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Mipcom: Spain’s Plano a Plano, France’s Making Prod Team on ‘Salazar’ (EXCLUSIVE)

Spain’s hottest drama producer makes its first move onto international

MADRID –Madrid-based Plano a Plano, Spain’s highest-rating indie TV production house, is teaming with French prodco MakingProd, part of the Makever group, to develop “Salazar,” an epic thriller. Based on true events, the historical limited series turns on a real-life, though totally forgotten hero: Inquisitor Alonso de Salazar, called the Witches’ Advocate.

Plano a Plano’s first move into international co-production is an early milestone for the Madrid-based producer, headed by the creative tandem of Cesar Benitez, an experienced, highly-respected producer – of hit comedy features, such as 1995 “Boca a Boca,” starring a young hunky Javier Bardem, pioneering teen soap “Al salir de clase, and long-running cop series “El Comisario” – and seasoned writer-producer Aitor Gabilondo, a scribe on “El comisario” and now creator-writer of Plano a Plano’s door-opening hit “El Principe.”

Few companies in Spain have grown so fast. Founded in 2010, Plano a Plano is already celebrating having produced the two top-rating shows of the 2014-15 season in Spain, and is launching a 2015 line-up which makes it the only indie shingle in Spain producing primetime shows for the country’s three main broadcast network groups.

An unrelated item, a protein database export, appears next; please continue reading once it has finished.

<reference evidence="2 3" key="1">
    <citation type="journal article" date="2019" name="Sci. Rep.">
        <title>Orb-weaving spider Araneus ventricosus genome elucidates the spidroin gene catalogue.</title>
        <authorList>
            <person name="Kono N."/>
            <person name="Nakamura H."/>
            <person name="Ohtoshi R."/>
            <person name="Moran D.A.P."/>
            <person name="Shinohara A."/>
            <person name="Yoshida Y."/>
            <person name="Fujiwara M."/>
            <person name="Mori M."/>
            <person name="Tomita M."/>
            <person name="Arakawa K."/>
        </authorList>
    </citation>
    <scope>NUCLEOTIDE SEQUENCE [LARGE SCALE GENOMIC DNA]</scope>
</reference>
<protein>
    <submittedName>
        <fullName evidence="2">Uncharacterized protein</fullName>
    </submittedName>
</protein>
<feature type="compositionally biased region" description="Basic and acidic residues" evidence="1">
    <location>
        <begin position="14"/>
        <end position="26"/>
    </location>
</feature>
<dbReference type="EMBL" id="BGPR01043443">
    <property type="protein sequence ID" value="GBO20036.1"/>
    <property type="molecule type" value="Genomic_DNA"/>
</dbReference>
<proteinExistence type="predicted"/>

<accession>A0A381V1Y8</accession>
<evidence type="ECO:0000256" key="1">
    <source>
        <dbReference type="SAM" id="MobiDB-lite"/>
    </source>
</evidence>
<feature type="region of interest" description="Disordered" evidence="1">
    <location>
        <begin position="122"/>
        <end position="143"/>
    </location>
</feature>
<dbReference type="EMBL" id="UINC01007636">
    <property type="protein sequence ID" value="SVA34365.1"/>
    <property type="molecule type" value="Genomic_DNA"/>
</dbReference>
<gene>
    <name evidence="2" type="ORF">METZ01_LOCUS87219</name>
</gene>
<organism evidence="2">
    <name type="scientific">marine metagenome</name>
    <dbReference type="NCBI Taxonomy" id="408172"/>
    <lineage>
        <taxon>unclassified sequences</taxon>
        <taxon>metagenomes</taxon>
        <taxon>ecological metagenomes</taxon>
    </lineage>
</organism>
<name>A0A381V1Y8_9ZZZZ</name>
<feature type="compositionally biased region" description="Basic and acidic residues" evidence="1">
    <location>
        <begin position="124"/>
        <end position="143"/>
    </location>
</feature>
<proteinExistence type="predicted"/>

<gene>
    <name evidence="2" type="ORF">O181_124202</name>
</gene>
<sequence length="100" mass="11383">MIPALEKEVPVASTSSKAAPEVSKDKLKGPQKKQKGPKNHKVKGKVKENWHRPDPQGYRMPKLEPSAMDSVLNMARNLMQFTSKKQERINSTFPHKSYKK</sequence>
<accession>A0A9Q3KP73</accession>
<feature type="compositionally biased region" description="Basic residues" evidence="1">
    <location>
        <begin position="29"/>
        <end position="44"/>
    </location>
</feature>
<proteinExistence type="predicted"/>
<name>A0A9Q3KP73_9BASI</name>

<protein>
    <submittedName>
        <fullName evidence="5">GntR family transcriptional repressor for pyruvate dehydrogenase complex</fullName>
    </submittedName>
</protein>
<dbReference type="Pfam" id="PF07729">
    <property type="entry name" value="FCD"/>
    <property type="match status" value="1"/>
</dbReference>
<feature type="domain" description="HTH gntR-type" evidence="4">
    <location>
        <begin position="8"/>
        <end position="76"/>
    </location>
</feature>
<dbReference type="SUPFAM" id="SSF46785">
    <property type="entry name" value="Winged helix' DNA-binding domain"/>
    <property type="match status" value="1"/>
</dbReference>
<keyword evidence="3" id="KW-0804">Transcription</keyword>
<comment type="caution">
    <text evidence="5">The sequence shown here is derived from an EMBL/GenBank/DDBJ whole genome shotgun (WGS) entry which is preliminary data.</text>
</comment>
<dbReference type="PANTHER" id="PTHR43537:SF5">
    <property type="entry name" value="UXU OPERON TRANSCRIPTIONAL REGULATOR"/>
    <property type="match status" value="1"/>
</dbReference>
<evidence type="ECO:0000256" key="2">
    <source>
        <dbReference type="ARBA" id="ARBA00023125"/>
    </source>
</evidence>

On “Salazar,” Stephane Drouet will co-produce for France’s Makever’s MakingProd, whose credits include France 2’s “Cherif” and Arte’s “Odysseus.” Nicola Soderlund at Stockholm’s Eccho Rights handles international sales.

Plano a Plano is currently developing a pilot script with its French partners, Set against an extraordinary background – the witch-hunt fever that struck France’s Basque Country and northern Spain from 1608, sparking the most famous of Inquisition trials, against self-confessed witches in Navarre’s Zugarramurdi. “Salazar” centers on a young Inquisitor who not only defies the authorities’ decisions, believing them to be unjust, but who also falls in love with one of the accused. His subsequent actions changed Inquisition law for centuries, said Gabilondo, who developed the original idea with Benítez.

“We would frame the series as, within the historical context, an investigative thriller but also a passionate love story,” Benitez added, saying producers’ ambition is to use Spanish and French actors, as the story requires.

Over the 2014-15, Plano a Plano pulled off a double. Its two hit dramas, the Telecinco-aired “El Principe” and “Down There,” broadcast on Antena 3, faced off in Tuesday primetime, aggregating a joint 49% share and 8.8 million viewers, and becoming the season’s most watched shows, only bested by crunch soccer ties.

The most-watched Spanish series of the year, now in its second and last season, thriller drama “El Principe,” set in Spain’s North Africa enclave of Ceuta, turns on an undercover cop attempting to expose a Jihadist cell. Handled by Mediaset Sales, “El Principe” has sold to Latin America (OnDirectTV), Italy (Canale 5), Portugal (RTP 2), among other territories.